SAN ANTONIO – With the Career Point College fallout, many former students are desperately looking for what their next step should be as they deal with the loss of student loans, loss of credits and for some, a career path.
Other nonprofit and for-profit schools are offering up information sessions to the students displaced by the recent closure, but should students try their chances with transfer options at these types of schools?
"What we like to tell our students is, of course, it is their choice and so they have to do their research," said Gail Hathaway, CEO of Workforce Solutions. "You hate to say ‘buyer beware’ because you want people to take advantage of every academic opportunity that they have, but there are a lot of good institutions in our area."
Hathaway recommended that students research schools they are looking at to make sure these institutions meet the standards of the Texas Workforce Commission and the Department of Labor.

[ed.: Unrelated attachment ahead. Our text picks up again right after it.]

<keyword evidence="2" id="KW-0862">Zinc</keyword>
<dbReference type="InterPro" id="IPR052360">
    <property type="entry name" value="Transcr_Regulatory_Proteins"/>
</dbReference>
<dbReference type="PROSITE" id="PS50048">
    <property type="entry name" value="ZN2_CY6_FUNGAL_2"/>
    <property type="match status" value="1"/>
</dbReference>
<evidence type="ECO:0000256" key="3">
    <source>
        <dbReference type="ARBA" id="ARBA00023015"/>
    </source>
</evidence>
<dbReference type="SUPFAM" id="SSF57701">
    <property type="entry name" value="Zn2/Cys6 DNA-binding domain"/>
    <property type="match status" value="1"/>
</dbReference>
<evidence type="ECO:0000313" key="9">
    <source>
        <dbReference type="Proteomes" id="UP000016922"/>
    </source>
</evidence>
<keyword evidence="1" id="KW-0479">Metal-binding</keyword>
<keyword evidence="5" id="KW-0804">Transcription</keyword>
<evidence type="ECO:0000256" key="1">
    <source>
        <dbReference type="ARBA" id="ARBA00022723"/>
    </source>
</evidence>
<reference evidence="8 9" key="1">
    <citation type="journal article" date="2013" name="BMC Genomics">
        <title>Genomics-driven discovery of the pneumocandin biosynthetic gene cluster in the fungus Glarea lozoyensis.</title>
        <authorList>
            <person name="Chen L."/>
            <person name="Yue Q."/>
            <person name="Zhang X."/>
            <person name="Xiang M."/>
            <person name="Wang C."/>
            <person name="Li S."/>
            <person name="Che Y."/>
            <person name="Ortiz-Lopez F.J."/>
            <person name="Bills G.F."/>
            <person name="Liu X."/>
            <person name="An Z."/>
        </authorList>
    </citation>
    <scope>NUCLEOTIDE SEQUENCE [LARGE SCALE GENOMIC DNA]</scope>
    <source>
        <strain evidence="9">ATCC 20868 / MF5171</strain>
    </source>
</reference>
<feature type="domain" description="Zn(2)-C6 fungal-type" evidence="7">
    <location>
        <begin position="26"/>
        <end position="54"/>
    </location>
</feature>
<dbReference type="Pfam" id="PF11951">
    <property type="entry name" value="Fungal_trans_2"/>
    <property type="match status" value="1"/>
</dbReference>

"The thing we see as far as comparison to public institutions and the for-profit and nonprofit institutions is cost," Hathaway said. "A lot of times, the programs of study are very similar, so looking at what cost you could afford. We have one of the finest community college districts in our city."
Hathaway also reminds students that there are opportunities for funding. A big one is the National Emergency Grant for Healthcare Workers.
"Certified nursing assistants, certified medical assistants, licensed vocational nurses, those are all programs for individuals who have been out of work for up to six months that we can help fund their medical education," Hathaway said.
For more information about the National Emergency Grant for Healthcare Workers or to get help at a local Workforce Solutions Center, click here.
To check on school standards set by the Workforce Commission, click here.